Fe(II) concentrations over time in iron oxidizing bacteria cultures.
Data Type: experimental
Version Date: 2017-07-21
|Girguis, Peter||Harvard University||Principal Investigator |
|Emerson, David||Bigelow Laboratory for Ocean Sciences||Co-Principal Investigator |
|Cohen, Jacob||Harvard University||Contact |
|Ake, Hannah||Woods Hole Oceanographic Institution (WHOI BCO-DMO)||BCO-DMO Data Manager |
Fe(II) concentrations over time in iron oxidizing bacteria cultures.
Temporal Extent: 2016-10-28 - 2016-11-03
In these experiments, dissolved Fe(II) concentrations were measured over time for the neutrophilic iron-oxidizing bacterium (FeOB) Mariprofundus ferrooxydans PV-1 as well as the FeOB "TAG-1" (An isolate from hydrothermal vents in the Mid Atlantic ridge that has not yet been formally named. TAG simply refers to the TAG hydrothermal site from which this microbe was isolated.). These experiments measure how Fe(II) concentration changes over time in culture media at 100 µM oxygen at 20 degrees C by sampling daily for 5 days.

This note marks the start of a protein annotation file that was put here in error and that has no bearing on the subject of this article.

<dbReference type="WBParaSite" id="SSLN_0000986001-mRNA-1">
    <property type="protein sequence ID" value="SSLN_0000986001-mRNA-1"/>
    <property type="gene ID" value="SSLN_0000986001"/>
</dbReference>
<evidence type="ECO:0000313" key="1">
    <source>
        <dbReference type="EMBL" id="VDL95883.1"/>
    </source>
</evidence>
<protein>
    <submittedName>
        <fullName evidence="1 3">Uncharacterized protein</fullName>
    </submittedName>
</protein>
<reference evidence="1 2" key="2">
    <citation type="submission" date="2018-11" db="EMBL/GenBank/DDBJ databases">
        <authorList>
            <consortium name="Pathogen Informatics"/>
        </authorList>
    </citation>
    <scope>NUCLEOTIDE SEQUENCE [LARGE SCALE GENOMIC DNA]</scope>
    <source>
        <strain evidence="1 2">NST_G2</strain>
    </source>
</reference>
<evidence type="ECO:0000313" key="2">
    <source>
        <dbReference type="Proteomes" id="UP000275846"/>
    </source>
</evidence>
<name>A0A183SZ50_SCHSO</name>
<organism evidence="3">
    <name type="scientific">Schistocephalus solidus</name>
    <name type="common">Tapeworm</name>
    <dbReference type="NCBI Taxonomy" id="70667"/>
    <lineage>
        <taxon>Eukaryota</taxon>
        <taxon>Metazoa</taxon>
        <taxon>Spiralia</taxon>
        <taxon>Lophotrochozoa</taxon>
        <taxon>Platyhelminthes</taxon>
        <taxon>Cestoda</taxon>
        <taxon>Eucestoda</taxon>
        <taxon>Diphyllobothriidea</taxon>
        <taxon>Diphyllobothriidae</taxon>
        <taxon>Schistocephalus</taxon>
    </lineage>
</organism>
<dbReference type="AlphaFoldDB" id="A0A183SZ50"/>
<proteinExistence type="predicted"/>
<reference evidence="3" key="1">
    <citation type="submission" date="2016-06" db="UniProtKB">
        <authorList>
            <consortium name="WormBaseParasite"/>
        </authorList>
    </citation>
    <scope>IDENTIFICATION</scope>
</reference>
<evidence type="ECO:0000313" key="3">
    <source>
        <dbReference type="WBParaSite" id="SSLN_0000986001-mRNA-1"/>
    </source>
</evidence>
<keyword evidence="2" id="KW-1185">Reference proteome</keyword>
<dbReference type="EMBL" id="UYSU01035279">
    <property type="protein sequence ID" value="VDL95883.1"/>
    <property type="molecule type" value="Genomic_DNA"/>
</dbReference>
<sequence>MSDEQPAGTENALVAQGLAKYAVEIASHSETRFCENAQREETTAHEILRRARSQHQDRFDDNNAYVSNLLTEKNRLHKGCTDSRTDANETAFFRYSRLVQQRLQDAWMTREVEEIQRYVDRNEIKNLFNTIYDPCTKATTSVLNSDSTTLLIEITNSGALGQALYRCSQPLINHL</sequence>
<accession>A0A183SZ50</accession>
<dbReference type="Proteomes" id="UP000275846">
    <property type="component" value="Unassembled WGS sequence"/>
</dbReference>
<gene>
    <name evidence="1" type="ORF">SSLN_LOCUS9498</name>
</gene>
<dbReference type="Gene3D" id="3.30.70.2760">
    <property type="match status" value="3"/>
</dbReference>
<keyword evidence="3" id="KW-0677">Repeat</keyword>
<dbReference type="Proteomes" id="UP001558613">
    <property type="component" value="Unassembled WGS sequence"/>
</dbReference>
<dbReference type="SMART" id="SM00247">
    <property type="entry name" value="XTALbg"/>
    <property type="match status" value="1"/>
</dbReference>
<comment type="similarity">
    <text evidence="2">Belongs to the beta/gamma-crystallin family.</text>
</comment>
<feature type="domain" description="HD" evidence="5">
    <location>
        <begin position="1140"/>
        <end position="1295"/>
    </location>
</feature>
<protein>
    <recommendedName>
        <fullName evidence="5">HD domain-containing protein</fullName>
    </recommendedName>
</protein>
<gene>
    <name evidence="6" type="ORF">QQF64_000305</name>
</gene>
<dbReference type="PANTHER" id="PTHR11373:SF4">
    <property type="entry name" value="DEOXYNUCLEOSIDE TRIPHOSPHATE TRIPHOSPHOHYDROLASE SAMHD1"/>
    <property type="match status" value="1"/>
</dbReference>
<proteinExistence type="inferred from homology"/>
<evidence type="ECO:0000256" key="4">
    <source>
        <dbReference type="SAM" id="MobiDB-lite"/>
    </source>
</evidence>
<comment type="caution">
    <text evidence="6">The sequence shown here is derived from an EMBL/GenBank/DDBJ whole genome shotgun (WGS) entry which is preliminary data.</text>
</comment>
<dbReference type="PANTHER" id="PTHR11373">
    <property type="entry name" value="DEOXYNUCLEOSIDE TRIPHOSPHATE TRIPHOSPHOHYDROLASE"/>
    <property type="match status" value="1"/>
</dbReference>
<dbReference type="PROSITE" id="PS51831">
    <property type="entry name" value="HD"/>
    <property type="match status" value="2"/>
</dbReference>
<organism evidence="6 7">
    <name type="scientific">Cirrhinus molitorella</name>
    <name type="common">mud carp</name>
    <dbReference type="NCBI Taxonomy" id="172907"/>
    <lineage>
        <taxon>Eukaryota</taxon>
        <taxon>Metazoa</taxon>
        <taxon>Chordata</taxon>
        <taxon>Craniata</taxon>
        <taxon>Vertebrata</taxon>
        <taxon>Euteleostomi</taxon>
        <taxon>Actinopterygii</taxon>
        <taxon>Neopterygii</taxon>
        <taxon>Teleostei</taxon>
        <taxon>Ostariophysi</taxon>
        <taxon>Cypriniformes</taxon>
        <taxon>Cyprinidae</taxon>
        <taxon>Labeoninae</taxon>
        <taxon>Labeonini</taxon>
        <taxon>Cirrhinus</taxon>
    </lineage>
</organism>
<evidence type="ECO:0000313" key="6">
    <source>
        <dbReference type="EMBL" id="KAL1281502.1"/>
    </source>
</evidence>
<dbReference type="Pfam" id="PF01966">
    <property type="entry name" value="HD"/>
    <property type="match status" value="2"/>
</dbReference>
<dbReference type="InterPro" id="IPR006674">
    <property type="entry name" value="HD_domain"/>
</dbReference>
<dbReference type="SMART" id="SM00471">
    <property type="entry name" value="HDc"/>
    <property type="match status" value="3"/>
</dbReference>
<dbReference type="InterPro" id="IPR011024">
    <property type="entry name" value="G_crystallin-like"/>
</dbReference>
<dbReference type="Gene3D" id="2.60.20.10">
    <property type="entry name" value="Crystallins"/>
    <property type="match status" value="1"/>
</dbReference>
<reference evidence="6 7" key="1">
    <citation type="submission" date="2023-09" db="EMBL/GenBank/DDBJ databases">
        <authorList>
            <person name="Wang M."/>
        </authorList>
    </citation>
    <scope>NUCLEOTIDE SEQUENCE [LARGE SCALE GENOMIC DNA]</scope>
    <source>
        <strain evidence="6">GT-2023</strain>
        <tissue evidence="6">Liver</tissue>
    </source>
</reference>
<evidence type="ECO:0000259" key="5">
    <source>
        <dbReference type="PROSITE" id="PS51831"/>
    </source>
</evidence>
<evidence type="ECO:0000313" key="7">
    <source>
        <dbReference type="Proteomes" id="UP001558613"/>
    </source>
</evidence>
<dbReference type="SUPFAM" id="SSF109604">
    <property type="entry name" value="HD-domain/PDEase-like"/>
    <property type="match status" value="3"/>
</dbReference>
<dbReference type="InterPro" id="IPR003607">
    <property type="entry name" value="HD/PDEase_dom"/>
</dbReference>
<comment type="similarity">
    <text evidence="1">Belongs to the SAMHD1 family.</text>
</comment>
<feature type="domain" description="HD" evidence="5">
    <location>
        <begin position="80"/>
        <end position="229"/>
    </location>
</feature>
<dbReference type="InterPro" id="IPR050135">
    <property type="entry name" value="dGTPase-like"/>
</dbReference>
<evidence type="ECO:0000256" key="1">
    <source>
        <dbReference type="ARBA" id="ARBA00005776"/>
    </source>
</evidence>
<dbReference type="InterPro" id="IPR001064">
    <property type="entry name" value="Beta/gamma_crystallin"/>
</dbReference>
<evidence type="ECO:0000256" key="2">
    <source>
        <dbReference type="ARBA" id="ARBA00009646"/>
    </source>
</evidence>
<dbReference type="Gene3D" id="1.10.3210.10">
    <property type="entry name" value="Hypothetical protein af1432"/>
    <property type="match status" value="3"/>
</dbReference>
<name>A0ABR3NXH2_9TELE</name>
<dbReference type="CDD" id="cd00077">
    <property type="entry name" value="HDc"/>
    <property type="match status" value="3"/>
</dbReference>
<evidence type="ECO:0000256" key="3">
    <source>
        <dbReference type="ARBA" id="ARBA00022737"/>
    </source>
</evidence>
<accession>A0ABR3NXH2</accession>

These data were collected by placing each strain in a 100 mL serum vial with 6 mL of their standard, published media with 30 mg zero valent iron as a source of Fe(II). The headspace was filled with a gas mix of 8% oxygen/10% carbon dioxide/82% nitrogen by using bottled gas mixes and a regulator to flush the headspace without overpressurization. Each vial was sampled once per day and the Fe(II) concentration was determined by ferrozine assay.
BCO-DMO Data Processing Notes:
-Reformatted column names to comply with BCO-DMO standards
-Reformatted dates from mm/dd/yy to yyyy/mm/dd
-Replaced spaces with underscores
|vial||[strain] ASWkan replacement description
|date||Date measurement was taken; YYYY/MM/DD
|time||Time since start of experiment